I’m happy to indulge her, to pretend I don’t notice my new shadow, because she will only ever see what I want her to. And besides, after tonight, she won’t do it again.

#

“It’s work, honey,” I tell her, already shrugging my jacket on. “I’m sorry. I have to go.”

I’m a doctor, so leaving the house at eleven-thirty on a Thursday night isn’t such a stretch. I have made midnight trips before: I have saved lives at this hour several times. This one though is different. Make up a patient, give him a name, a tumour, two months to live. Shake and stir.

I cross the street and make as if I’m checking for traffic, but there are no cars at this time of night, and it’s really her I’m looking for. She’s still there, hands frightened by her sides, pretending to be interested in the sides of beef Joe has in his butcher’s window.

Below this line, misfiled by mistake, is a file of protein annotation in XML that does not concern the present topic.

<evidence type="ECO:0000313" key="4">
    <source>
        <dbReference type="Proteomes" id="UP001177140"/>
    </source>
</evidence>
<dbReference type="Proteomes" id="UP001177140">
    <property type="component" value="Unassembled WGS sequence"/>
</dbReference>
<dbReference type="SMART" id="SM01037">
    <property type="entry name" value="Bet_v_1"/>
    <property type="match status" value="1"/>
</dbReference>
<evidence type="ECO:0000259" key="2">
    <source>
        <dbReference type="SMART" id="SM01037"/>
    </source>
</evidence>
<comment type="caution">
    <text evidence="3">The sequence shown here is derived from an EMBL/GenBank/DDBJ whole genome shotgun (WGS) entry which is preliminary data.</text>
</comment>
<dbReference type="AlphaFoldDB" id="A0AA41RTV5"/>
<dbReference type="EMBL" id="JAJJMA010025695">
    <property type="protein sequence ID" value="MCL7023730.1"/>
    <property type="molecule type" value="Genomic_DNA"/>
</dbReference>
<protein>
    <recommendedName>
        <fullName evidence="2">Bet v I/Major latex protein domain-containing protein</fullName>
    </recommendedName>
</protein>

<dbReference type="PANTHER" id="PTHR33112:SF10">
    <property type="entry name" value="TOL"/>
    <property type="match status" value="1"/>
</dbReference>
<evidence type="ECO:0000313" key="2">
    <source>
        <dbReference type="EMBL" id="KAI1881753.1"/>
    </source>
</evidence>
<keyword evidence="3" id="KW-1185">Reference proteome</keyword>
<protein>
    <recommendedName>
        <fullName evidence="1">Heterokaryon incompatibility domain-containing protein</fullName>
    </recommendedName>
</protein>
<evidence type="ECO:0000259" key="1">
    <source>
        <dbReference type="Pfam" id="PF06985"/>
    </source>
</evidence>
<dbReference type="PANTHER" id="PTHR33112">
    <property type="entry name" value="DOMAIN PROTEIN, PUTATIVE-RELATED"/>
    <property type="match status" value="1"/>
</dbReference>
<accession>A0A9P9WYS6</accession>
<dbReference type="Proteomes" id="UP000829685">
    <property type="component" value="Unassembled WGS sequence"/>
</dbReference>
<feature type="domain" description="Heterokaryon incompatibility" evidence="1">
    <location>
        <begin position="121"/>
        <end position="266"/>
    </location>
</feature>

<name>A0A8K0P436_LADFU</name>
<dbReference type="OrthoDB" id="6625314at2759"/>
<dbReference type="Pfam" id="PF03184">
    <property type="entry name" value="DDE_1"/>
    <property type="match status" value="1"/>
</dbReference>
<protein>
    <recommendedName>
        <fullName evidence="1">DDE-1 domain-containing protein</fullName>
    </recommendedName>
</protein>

My wife, the vegetarian. She can’t fool me.

The town is black, but the truth cannot be masked by flicking a switch and killing the light.

I turn up my collar and sink deeper into the gloom.

I pass a guy on the street, his hands shoved deep into his pockets like he is digging for answers. His eyes meet mine as our shadows merge under a street-lamp, and he quickly looks back at his guilty feet, as they take him towards the wrong bed.

I turn the corner and there’s the building I’m looking for. Five storys. There are a few yellow eyes in the wall of concrete and black glass: dozens of numbers on the silver panel by the door. I press forty-two, and say:

“Sorry to bother you so late, but I’ve locked myself out. Can you let me in please? It’s seventeen. Thanks, man.”

He doesn’t say a word. There is a buzz, the lock springs, and I push inside. The door falls closed on my tail.